However, there is a price for the tough decisions big companies sometimes make. At least one customer at its upmarket South Beach development has complained to WA Business News that Stockland had been discounting land to keep up sales.

Below that top tier are several smaller WA-listed entities such as Cedar Woods, Port Bouvard and Axiom, which are similar-styled property developers with elements of diversification across the sector.

Luke Saraceni is a big private operator in this space. Aspen is seen as more of a fund manager/developer, while Finbar and Diploma have a building bent as part of their development strategy.

Of those listed companies, Port Bouvard has had the most troubled past six months.

Last October it announced that its shares were to be suspended while it attempted to refinance debt, which had fallen due at that time without being renegotiated.

Market observers believe it must have been touch and go at this time, given the bank, St George, allowed the matter to become public before it eventually stepped in to refinance.

At Port Bouvard, shares remain untraded in the intervening period while it has restructured its management – including losing joint managing director Matthew Perrott – and appointed Euroz and Macquarie Bank to assist it with a capital management strategy.

The $167.6 million refinancing deal allowed Port Bouvard to keep progressing development of its major WA assets – the Oceanique apartments at Dawesville, the Point Grey land on the eastern side of Peel Inlet, and a township project at Gidgegannup.

Interestingly, before the trading suspension, Kingston Capital, a West Perth firm linked to several financial advisers, emerged with a 10.5 per cent stake.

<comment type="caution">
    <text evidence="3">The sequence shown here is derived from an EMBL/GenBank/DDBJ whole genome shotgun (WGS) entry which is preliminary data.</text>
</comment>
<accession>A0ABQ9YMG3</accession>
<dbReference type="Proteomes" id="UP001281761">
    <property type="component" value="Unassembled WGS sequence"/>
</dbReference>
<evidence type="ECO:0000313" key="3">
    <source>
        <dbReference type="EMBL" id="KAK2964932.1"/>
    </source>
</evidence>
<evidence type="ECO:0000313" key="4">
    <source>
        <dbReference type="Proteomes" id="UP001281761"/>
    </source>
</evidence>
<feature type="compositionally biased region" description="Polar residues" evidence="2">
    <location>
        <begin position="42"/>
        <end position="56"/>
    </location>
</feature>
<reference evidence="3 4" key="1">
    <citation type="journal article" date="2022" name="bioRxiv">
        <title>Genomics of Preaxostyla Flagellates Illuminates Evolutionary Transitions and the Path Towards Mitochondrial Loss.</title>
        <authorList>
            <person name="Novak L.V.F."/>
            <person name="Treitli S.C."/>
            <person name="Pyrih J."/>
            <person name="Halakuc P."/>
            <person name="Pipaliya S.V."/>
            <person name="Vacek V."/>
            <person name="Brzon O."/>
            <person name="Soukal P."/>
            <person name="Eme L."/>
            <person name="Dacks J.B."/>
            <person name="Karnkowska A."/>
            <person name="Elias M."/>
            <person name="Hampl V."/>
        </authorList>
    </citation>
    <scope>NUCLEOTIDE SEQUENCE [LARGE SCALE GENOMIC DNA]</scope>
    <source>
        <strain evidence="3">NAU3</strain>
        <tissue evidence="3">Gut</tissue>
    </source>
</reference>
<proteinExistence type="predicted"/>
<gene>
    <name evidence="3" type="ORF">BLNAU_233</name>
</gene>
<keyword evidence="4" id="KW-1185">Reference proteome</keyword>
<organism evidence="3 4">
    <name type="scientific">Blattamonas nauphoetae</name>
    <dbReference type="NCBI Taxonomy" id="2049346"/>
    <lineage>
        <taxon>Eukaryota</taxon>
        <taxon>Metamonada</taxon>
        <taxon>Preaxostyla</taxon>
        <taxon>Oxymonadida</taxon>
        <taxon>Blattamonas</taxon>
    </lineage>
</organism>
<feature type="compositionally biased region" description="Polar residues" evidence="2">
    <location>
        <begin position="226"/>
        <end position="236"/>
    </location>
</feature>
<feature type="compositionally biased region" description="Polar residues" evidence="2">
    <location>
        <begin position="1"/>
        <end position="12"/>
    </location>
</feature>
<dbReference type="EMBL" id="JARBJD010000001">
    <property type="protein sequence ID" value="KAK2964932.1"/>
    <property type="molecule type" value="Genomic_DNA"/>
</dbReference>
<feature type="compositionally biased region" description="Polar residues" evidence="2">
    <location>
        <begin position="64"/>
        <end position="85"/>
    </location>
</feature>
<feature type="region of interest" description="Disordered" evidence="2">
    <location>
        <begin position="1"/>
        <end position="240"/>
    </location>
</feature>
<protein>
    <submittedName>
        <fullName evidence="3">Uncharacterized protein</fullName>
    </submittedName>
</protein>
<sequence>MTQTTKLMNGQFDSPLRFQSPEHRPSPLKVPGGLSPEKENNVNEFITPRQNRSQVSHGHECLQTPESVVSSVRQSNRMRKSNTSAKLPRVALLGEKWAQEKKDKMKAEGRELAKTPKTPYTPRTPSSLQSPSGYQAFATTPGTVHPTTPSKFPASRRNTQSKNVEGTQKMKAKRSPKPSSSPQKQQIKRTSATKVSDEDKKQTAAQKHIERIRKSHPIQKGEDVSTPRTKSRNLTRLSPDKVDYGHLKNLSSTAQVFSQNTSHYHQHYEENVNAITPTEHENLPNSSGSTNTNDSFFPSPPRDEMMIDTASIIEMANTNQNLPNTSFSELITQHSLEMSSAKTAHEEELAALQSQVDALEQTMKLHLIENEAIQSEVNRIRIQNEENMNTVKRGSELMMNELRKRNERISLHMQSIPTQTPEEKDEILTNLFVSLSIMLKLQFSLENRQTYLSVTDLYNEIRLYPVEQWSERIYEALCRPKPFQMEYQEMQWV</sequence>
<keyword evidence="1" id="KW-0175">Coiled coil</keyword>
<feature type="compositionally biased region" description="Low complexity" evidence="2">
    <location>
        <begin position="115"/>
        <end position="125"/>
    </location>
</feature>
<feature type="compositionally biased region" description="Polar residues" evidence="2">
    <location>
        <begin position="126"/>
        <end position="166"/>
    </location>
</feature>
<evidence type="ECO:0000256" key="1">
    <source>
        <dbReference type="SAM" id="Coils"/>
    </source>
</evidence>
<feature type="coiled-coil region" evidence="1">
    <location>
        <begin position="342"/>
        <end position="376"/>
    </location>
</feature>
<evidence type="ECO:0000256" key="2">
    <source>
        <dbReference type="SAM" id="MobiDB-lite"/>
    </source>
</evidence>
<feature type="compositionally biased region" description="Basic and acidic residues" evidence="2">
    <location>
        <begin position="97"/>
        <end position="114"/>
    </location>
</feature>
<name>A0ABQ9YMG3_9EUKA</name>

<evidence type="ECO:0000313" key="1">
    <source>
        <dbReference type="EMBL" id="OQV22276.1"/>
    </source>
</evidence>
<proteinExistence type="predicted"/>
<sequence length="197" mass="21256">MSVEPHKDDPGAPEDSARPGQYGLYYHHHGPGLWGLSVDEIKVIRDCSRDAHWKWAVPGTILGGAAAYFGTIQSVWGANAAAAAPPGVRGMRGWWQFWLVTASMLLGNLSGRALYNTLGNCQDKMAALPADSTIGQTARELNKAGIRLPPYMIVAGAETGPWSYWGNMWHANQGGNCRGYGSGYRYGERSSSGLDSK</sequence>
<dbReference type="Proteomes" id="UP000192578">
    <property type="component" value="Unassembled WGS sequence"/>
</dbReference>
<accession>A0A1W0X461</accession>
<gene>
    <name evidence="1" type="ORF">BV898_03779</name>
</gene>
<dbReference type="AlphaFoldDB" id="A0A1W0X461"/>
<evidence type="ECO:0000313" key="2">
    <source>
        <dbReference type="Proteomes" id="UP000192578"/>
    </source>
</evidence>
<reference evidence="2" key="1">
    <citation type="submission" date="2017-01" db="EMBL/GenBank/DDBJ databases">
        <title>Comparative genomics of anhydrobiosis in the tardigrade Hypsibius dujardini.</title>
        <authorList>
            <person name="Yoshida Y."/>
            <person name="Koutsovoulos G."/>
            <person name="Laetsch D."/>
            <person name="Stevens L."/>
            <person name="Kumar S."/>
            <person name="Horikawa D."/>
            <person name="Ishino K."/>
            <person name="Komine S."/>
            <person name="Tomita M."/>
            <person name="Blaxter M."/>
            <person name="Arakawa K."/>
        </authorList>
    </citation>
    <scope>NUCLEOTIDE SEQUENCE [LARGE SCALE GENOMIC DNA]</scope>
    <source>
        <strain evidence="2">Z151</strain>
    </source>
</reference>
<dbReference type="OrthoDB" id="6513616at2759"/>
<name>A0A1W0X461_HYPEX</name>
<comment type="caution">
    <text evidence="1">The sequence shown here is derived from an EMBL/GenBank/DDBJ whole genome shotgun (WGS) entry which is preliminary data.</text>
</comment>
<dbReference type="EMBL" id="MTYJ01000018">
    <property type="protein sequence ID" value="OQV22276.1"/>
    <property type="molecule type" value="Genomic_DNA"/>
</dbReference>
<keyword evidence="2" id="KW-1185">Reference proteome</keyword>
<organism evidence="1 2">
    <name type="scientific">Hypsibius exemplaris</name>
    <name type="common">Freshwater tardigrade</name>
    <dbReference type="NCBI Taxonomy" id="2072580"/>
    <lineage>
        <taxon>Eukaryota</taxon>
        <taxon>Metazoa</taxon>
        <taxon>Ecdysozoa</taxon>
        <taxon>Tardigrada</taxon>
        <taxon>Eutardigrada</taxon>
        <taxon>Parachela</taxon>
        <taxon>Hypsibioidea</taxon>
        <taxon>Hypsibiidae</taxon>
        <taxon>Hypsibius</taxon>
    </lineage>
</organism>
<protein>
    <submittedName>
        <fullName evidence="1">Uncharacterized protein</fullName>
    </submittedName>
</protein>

As with Peet’s acquisition, there was significant market speculation that Port Bouvard had paid too much for some its recent land acquisitions. Some in the market, though, question the comparison between Port Bouvard’s regional land holdings with Peet’s coastal strip in the northern corridor of Perth.

Aspen, too, has faced criticism this year as it attempted to shore up its financial position. It successfully raised more than $80 million through a capital raising during the year, which was used to secure enhanced senior debt facility terms with financier, National Australia Bank.

One of its funds, the Aspen Diversified Property Fund, suffered a particularly turbulent year after it was caught with high levels of gearing as credit markets froze.

Nevertheless, it refinanced last December and recommenced work on some deferred development work.

In contrast, Cedar Woods seems to have managed without the big hiccups of its competitors.

Claiming to have made its key asset purchases before prices boomed, it said it avoided a major equity raising during the worst of the GFC uncertainty. Recent announcements show it appears to have been able to capitalise on this period of distraction for others by concentrating on sales and making new land acquisitions.

Most of these players have signalled that the worst of the property market is behind them, and the best placed are already making acquisitions.